The National Association of Government Defined Contribution Administrators, Inc. (NAGDCA), recently released a new report that included a bevy of statistics that should strike a healthy dose of fear in those that have put retirement planning on the back burner. In the group’s estimation, “The unfortunate state of Americans’ financial preparedness for retirement is well-documented, and may be summed in two words: NOT READY.” (Quoted directly from their report’s opening sentence).
Not unexpectedly, their main concern centers around what they see as a major lack of preparedness when it comes to healthcare costs in retirement. This theme continues to grow in concern, and has really been dominating studies when it comes to retirement planning of late.
Below is a list of 10 statistics pulled by Think Advisor from NAGDCA’s report that seem to them to rank pretty high on the nightmare list:
By Marlene Y. Satter
1. 22 percent
Just 22 percent of workers are very confident they will have enough money in retirement, according to the Employee Benefit Research Institute’s 25th annual “Retirement Confidence Survey.”
2. 45 percent
According to recent Congressional testimony, 45 percent of Americans have saved exactly nothing — zero, zip, nada — toward retirement.
In fact, although lots of higher-net-worth folks have — and use — retirement accounts, those on the lower end of the spectrum are truly ill-prepared to venture forth into retirement.
Said the testimony, “Overall, the average working household has little to nothing saved for retirement. The median retirement-account balance is only $3,000 for working-age households and only $12,000 for households approaching retirement. In two-thirds of working households with earners between ages 55 and 64 years, at least one earner has saved less than one year’s income for retirement.”
3. Not seen since the Great Depression
According to the report, that’s the magnitude of the financial challenges that will be faced by upcoming retirees — the first generation since that terrible time to do so.
4. 20 years beyond age 65
That’s the expected additional lifespan of a woman of 65 — two years longer than a man — but it’s likely to bring her a lot of financial grief.
Women will face even greater challenges than men (see No. 3) because a) they live longer and b) they make less.
Add to that the fact that, according to Department of Labor statistics, they’re more likely to have worked “part-time jobs that don’t qualify for a retirement plan or interrupt their careers to take care of family members, resulting in lower retirement plan savings.”
Despite being diligent savers when they do have access to retirement accounts, the fact that women are not inherent risk-takers works against them in the market, driving down returns on their savings (although they will, of course, have larger balances than men who take crazy risks and lose everything — just not large enough balances to live on for another 20 years).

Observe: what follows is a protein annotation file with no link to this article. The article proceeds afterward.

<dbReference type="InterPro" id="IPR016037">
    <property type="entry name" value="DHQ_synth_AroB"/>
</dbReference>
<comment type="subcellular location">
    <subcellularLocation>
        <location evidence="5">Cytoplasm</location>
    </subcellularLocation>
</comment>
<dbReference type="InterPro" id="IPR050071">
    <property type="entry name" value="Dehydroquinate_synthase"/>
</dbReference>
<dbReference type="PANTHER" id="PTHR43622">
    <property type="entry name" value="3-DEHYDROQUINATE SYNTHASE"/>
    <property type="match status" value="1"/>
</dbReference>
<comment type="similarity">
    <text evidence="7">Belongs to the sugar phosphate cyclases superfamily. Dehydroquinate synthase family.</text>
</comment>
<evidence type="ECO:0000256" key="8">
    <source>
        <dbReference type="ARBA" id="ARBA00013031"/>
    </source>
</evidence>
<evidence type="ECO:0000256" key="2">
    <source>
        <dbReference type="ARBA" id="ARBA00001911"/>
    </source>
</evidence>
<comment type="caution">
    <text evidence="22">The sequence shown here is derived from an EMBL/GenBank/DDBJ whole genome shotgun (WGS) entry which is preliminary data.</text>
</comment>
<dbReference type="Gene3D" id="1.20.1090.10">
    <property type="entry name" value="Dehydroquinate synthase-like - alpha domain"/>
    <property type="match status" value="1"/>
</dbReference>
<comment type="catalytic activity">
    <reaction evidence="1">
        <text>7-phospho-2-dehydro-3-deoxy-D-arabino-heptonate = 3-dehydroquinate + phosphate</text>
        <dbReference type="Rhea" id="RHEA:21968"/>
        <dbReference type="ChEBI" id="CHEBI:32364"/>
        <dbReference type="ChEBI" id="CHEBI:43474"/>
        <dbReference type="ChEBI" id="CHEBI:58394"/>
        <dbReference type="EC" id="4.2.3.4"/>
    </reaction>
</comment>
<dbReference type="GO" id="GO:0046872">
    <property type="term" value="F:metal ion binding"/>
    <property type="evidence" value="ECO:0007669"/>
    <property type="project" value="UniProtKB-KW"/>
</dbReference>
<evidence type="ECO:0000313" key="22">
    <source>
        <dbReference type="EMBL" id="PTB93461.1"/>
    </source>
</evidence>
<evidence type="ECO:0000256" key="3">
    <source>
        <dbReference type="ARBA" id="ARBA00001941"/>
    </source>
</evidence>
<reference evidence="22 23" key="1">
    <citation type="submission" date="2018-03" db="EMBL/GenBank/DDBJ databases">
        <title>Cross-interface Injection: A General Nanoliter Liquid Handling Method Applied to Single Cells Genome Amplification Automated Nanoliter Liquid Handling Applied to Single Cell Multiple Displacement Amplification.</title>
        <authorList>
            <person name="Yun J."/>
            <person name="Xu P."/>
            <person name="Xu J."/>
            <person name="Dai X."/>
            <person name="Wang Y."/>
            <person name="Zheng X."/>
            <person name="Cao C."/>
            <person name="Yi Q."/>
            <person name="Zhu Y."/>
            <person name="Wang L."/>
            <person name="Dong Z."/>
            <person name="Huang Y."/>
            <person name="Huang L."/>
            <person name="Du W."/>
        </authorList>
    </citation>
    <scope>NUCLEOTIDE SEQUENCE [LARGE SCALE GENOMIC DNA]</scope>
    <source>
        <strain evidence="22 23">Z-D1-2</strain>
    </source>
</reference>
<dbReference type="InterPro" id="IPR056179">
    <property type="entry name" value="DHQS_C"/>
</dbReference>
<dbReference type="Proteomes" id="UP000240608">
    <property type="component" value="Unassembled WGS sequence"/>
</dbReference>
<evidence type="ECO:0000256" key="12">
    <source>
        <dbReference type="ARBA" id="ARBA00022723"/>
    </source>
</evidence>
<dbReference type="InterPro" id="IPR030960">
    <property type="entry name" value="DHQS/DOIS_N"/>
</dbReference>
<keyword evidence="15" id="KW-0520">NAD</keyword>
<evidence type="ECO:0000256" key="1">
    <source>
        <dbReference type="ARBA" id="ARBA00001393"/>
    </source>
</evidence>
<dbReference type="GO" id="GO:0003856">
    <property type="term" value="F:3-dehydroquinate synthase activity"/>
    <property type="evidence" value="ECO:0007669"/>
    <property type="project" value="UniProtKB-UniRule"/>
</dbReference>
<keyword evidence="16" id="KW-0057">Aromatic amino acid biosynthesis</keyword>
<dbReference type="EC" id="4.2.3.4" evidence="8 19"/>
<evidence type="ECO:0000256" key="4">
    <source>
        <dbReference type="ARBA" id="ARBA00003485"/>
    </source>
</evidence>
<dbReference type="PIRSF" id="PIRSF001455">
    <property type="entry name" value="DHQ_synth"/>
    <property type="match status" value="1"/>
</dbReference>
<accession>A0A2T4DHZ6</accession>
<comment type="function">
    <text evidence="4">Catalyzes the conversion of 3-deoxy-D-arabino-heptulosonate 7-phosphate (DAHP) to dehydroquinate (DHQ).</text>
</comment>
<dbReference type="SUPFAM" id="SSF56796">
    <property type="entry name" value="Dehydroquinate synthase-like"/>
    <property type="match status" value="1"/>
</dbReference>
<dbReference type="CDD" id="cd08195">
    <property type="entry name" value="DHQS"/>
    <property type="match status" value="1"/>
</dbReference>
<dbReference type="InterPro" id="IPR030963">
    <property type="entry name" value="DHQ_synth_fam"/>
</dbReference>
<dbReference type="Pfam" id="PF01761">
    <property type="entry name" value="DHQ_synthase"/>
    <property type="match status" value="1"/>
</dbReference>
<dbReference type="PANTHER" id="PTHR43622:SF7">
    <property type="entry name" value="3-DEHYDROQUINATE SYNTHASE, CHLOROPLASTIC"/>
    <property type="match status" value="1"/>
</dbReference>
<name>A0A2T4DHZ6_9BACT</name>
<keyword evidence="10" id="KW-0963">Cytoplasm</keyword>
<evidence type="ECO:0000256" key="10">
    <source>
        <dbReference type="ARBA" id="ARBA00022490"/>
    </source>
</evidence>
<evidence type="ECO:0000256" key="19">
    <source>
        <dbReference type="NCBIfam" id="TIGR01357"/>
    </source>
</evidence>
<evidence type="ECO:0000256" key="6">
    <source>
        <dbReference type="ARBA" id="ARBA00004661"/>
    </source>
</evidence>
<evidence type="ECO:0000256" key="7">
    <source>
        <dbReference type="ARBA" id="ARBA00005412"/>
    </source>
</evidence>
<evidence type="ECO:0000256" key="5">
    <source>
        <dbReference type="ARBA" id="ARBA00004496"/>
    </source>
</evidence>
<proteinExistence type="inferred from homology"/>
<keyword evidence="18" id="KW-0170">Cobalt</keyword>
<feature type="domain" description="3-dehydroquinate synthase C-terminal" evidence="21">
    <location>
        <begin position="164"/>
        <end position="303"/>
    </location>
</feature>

5. One out of six
Just one in six employers offers health insurance coverage to retirees these days.
And that’s a Very Big Deal, since the costs of health care in retirement make up the bulk of our list.
In days gone by, when employers provided defined benefit plans (remember those?) that paid a steady fixed pension every month, they also frequently offered health coverage to people who had spent a good chunk of their lives at the firm growing the business.
But no more. Now health insurance coverage during retirement can be summed up in one word for most people: Medicare.
Some lucky ones have six words: Medicare and long-term care insurance. But if not, you’re on your own when disaster strikes.
That’s how much the average 65-year-old couple can expect to part with over the next 20 years in out-of-pocket costs for health care, thanks to not having any insurance to pick up the tab.
That’s $220,000 more that you’ll need to retire — and that’s if you don’t get hit with some kind of catastrophic illness or injury.
7. 5.8 percent
That’s the projected annual growth rate for health care spending through 2022.
Assuming a standard retirement projection based on withdrawing 4 percent per year to live on during retirement — so that you don’t touch the principal and have enough to live on for the rest of your life — where does that leave you?
You do the math. Sure you can. Use a calculator.
8. 62 percent
That’s all the average retiree can expect Medicare to pay of his health care expenses, once it finally kicks in.
Congress decided when it passed the Patient Protection and Affordable Care Act of 2010 that it was going to beat back whatever it could of the program’s budget-deficit projections by mandating “various cost-containment measures,” said the report. “For the most part, the savings accrue to the federal government.”
Yep, that’s right. The government, which has the freedom to bring in more money via higher taxes and other means.
Not to you — and you can’t raise your retirement income, short of going back to work. So you’ll have less to spend on other things, like food and that roof over your head.
9. 38 percent
That’s how much of your medical expenses you’ll have to pay when you file a claim with Medicare.
In case you’re wondering how your medical expenses will shake out, the report very kindly broke them down as follows: 23 percent for out-of-pocket prescription drug expenses; 32 percent for Medicare premiums for parts B and D; and — the whopper — 45 percent for Medicare copays, cost sharing, and deductibles.
Remember we mentioned long-term care insurance?
Well, if you don’t have it and it turns out you need it, the figure immediately above is what you could end up paying for a single year in a skilled nursing facility (read “nursing home”) or a high-end assisted living facility (particularly if costs continue to escalate).
How does that fit into your retirement budget?